U.S. flight attendants at elevated risk of several forms of cancer

For immediate release: June 25, 2018

Boston, MA – U.S. flight attendants have a higher prevalence of several forms of cancer, including breast cancer, uterine cancer, gastrointestinal cancer, thyroid cancer, and cervical cancer, when compared with the general public, according to new research from Harvard T.H. Chan School of Public Health. The study, one of the largest and most comprehensive analyses of cancer among cabin crew members conducted to date, is the first to show that flight attendants in the U.S. also have a higher rate of non-melanoma skin cancer than the general population.

“Our findings of higher rates of several cancers among flight attendants is striking given the low rates of overweight and smoking in our study population, which highlights the question of what can be done to minimize the adverse exposures and cancers common among cabin crew,” said Irina Mordukhovich, a research fellow at Harvard Chan School and the corresponding author of the paper.

The study was published online in Environmental Health on June 25, 2018.

Over the course of their careers, flight attendants are regularly exposed to several known and probable carcinogens, including cosmic ionizing radiation, disrupted sleep cycles and circadian rhythms, and possible chemical contaminants in the airplane. Moreover, cabin crews are exposed to the largest effective annual ionizing radiation dose relative to all other U.S. radiation workers because of both their exposure to and lack of protection from cosmic radiation. Despite these known risks, flight attendants have historically been excluded from Occupational Safety and Health Administration protections typically granted to U.S. workers. Limited protections were instituted in 2014, but they don’t include monitoring or regulating radiation exposure.

The researchers began studying flight attendants’ health more than a decade ago, when they launched the Harvard Flight Attendant Health Study (FAHS). The new findings are based on a 2014-2015 survey of 5,366 U.S. flight attendants in which they were asked about self-reported health outcomes and symptoms, work experience, personal characteristics, and aviation employment history. The researchers compared the prevalence of cancers among the surveyed flight attendants with similar information from the National Health and Nutrition Examination Survey, an annual survey of approximately 5,000 U.S. residents that is conducted by the U.S. Centers for Disease Control and Prevention.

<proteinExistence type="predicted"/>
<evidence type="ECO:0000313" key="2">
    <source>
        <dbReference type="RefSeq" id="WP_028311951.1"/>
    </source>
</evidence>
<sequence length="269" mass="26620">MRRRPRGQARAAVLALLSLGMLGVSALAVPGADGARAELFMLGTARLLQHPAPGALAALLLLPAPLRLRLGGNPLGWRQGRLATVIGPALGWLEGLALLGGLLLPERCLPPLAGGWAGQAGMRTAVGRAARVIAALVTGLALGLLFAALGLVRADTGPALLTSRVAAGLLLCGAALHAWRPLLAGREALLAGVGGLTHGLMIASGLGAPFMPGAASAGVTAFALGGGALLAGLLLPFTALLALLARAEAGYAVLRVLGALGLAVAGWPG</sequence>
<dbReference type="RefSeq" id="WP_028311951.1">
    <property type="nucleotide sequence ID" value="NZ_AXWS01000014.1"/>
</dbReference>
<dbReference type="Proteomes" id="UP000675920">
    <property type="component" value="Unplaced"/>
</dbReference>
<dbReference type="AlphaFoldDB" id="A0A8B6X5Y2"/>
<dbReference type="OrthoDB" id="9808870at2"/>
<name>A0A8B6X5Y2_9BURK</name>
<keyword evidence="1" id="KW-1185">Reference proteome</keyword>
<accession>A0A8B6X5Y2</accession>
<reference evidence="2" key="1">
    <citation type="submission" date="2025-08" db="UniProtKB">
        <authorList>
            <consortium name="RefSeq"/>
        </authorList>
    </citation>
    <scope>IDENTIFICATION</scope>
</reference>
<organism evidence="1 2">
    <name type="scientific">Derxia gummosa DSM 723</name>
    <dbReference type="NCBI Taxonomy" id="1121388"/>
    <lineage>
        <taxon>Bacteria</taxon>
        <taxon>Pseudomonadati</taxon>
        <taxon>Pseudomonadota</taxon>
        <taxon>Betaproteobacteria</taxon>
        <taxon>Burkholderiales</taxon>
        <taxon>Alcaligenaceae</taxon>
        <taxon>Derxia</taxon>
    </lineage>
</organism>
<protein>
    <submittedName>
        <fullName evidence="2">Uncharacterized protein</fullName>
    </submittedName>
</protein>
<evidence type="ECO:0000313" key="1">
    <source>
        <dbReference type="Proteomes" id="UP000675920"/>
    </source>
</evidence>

The results showed that flight attendants had a higher prevalence of every cancer that was examined, especially breast cancer, melanoma, and non-melanoma skin cancer among females, confirming multiple U.S. and European studies. Job tenure was linked to non-melanoma skin cancer among females, with borderline associations for melanoma and non-melanoma skin cancer among males.

The findings suggest that additional efforts should be made in the U.S. to minimize the risk of cancer among flight attendants, including monitoring radiation dose and organizing schedules to minimize radiation exposure and circadian rhythm disruption, say the authors.

“The E.U. already evaluates radiation exposure among flight attendants, which our findings show may be an important step toward lowering cancer risk among this work population,” said Eileen McNeely, director of Harvard SHINE.

Other Harvard Chan School study authors included Steven Staffa, Samuel Tideman, Sara Gale, and Brent Coull.

Funding for the study came from Flight Attendant Medical Research Institute grant CIA 150083.

“Cancer prevalence among flight attendants compared to the general population,” Eileen McNeely, Irina Mordukhovich, Steven Staffa, Samuel Tideman, Sara Gale, Brent Coull, Environmental Health, online June 25, 2018, doi: 10.1186/s12940-018-0396-8

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Chris Sweeney

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Harvard T.H. Chan School of Public Health brings together dedicated experts from many disciplines to educate new generations of global health leaders and produce powerful ideas that improve the lives and health of people everywhere. As a community of leading scientists, educators, and students, we work together to take innovative ideas from the laboratory to people’s lives—not only making scientific breakthroughs, but also working to change individual behaviors, public policies, and health care practices. Each year, more than 400 faculty members at Harvard Chan School teach 1,000-plus full-time students from around the world and train thousands more through online and executive education courses. Founded in 1913 as the Harvard-MIT School of Health Officers, the School is recognized as America’s oldest professional training program in public health.